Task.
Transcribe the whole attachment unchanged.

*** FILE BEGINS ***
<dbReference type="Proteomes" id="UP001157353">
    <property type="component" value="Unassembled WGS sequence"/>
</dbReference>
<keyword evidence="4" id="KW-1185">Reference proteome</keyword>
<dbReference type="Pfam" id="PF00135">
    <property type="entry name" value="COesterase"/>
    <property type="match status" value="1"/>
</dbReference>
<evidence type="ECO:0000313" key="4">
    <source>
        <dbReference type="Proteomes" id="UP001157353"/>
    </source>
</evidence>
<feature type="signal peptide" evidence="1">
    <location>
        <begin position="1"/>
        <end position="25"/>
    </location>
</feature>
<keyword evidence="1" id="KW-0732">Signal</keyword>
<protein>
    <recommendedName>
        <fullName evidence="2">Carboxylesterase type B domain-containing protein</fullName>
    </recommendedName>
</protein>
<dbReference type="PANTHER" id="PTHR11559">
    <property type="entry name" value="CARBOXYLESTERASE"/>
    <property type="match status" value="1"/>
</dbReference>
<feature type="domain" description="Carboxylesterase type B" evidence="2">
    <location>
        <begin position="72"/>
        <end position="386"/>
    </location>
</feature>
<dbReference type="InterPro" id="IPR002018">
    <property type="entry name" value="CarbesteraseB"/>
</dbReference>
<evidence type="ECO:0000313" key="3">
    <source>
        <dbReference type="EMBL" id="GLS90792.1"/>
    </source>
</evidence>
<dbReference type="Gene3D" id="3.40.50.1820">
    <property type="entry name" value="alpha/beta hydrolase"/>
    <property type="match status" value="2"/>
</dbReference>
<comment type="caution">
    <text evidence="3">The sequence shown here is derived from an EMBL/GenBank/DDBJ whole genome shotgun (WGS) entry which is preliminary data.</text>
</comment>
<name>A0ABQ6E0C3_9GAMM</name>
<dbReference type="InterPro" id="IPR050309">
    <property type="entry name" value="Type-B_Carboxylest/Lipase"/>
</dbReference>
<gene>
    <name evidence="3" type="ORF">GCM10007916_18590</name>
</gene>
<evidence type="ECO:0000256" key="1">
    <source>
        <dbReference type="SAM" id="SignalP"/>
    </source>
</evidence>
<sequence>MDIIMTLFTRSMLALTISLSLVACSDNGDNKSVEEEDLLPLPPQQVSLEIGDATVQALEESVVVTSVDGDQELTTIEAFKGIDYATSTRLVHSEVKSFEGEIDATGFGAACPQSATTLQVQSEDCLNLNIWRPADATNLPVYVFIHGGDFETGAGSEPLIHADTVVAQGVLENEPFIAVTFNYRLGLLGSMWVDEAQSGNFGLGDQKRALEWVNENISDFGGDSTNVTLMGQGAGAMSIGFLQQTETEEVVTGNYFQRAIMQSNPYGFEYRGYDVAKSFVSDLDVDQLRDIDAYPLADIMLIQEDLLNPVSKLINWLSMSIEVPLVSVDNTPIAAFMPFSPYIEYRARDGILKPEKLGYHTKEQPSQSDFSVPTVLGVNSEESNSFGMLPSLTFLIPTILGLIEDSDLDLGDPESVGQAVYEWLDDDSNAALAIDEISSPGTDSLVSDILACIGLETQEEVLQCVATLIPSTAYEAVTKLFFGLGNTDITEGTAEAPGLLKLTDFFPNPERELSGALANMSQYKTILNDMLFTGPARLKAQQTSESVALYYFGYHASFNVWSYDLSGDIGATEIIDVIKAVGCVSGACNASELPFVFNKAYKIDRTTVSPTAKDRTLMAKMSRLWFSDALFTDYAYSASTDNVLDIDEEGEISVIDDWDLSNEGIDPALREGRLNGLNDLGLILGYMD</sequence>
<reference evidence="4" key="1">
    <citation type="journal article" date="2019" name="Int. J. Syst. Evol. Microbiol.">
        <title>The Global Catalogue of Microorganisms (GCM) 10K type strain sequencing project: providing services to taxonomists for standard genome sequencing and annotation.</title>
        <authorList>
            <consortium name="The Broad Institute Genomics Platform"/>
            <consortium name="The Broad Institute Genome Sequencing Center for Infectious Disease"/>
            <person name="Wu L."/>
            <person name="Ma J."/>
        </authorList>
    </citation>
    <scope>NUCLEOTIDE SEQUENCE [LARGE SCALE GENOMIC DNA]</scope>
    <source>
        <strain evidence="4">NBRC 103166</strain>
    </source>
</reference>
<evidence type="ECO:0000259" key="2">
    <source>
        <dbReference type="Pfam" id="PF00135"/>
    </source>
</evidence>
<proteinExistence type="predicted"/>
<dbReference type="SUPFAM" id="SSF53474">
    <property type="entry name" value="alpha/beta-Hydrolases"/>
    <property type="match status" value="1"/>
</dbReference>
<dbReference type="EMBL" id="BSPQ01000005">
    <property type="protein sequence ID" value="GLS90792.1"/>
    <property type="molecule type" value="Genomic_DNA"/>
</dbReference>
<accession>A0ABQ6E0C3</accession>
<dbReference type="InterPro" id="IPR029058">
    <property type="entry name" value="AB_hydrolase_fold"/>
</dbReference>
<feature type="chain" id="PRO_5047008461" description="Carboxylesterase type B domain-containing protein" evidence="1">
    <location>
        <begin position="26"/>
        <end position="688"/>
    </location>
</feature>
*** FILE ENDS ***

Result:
<dbReference type="Proteomes" id="UP001157353">
    <property type="component" value="Unassembled WGS sequence"/>
</dbReference>
<keyword evidence="4" id="KW-1185">Reference proteome</keyword>
<dbReference type="Pfam" id="PF00135">
    <property type="entry name" value="COesterase"/>
    <property type="match status" value="1"/>
</dbReference>
<evidence type="ECO:0000313" key="4">
    <source>
        <dbReference type="Proteomes" id="UP001157353"/>
    </source>
</evidence>
<feature type="signal peptide" evidence="1">
    <location>
        <begin position="1"/>
        <end position="25"/>
    </location>
</feature>
<keyword evidence="1" id="KW-0732">Signal</keyword>
<protein>
    <recommendedName>
        <fullName evidence="2">Carboxylesterase type B domain-containing protein</fullName>
    </recommendedName>
</protein>
<dbReference type="PANTHER" id="PTHR11559">
    <property type="entry name" value="CARBOXYLESTERASE"/>
    <property type="match status" value="1"/>
</dbReference>
<feature type="domain" description="Carboxylesterase type B" evidence="2">
    <location>
        <begin position="72"/>
        <end position="386"/>
    </location>
</feature>
<dbReference type="InterPro" id="IPR002018">
    <property type="entry name" value="CarbesteraseB"/>
</dbReference>
<evidence type="ECO:0000313" key="3">
    <source>
        <dbReference type="EMBL" id="GLS90792.1"/>
    </source>
</evidence>
<dbReference type="Gene3D" id="3.40.50.1820">
    <property type="entry name" value="alpha/beta hydrolase"/>
    <property type="match status" value="2"/>
</dbReference>
<comment type="caution">
    <text evidence="3">The sequence shown here is derived from an EMBL/GenBank/DDBJ whole genome shotgun (WGS) entry which is preliminary data.</text>
</comment>
<name>A0ABQ6E0C3_9GAMM</name>
<dbReference type="InterPro" id="IPR050309">
    <property type="entry name" value="Type-B_Carboxylest/Lipase"/>
</dbReference>
<gene>
    <name evidence="3" type="ORF">GCM10007916_18590</name>
</gene>
<evidence type="ECO:0000256" key="1">
    <source>
        <dbReference type="SAM" id="SignalP"/>
    </source>
</evidence>
<sequence>MDIIMTLFTRSMLALTISLSLVACSDNGDNKSVEEEDLLPLPPQQVSLEIGDATVQALEESVVVTSVDGDQELTTIEAFKGIDYATSTRLVHSEVKSFEGEIDATGFGAACPQSATTLQVQSEDCLNLNIWRPADATNLPVYVFIHGGDFETGAGSEPLIHADTVVAQGVLENEPFIAVTFNYRLGLLGSMWVDEAQSGNFGLGDQKRALEWVNENISDFGGDSTNVTLMGQGAGAMSIGFLQQTETEEVVTGNYFQRAIMQSNPYGFEYRGYDVAKSFVSDLDVDQLRDIDAYPLADIMLIQEDLLNPVSKLINWLSMSIEVPLVSVDNTPIAAFMPFSPYIEYRARDGILKPEKLGYHTKEQPSQSDFSVPTVLGVNSEESNSFGMLPSLTFLIPTILGLIEDSDLDLGDPESVGQAVYEWLDDDSNAALAIDEISSPGTDSLVSDILACIGLETQEEVLQCVATLIPSTAYEAVTKLFFGLGNTDITEGTAEAPGLLKLTDFFPNPERELSGALANMSQYKTILNDMLFTGPARLKAQQTSESVALYYFGYHASFNVWSYDLSGDIGATEIIDVIKAVGCVSGACNASELPFVFNKAYKIDRTTVSPTAKDRTLMAKMSRLWFSDALFTDYAYSASTDNVLDIDEEGEISVIDDWDLSNEGIDPALREGRLNGLNDLGLILGYMD</sequence>
<reference evidence="4" key="1">
    <citation type="journal article" date="2019" name="Int. J. Syst. Evol. Microbiol.">
        <title>The Global Catalogue of Microorganisms (GCM) 10K type strain sequencing project: providing services to taxonomists for standard genome sequencing and annotation.</title>
        <authorList>
            <consortium name="The Broad Institute Genomics Platform"/>
            <consortium name="The Broad Institute Genome Sequencing Center for Infectious Disease"/>
            <person name="Wu L."/>
            <person name="Ma J."/>
        </authorList>
    </citation>
    <scope>NUCLEOTIDE SEQUENCE [LARGE SCALE GENOMIC DNA]</scope>
    <source>
        <strain evidence="4">NBRC 103166</strain>
    </source>
</reference>
<evidence type="ECO:0000259" key="2">
    <source>
        <dbReference type="Pfam" id="PF00135"/>
    </source>
</evidence>
<proteinExistence type="predicted"/>
<dbReference type="SUPFAM" id="SSF53474">
    <property type="entry name" value="alpha/beta-Hydrolases"/>
    <property type="match status" value="1"/>
</dbReference>
<dbReference type="EMBL" id="BSPQ01000005">
    <property type="protein sequence ID" value="GLS90792.1"/>
    <property type="molecule type" value="Genomic_DNA"/>
</dbReference>
<accession>A0ABQ6E0C3</accession>
<dbReference type="InterPro" id="IPR029058">
    <property type="entry name" value="AB_hydrolase_fold"/>
</dbReference>
<feature type="chain" id="PRO_5047008461" description="Carboxylesterase type B domain-containing protein" evidence="1">
    <location>
        <begin position="26"/>
        <end position="688"/>
    </location>
</feature>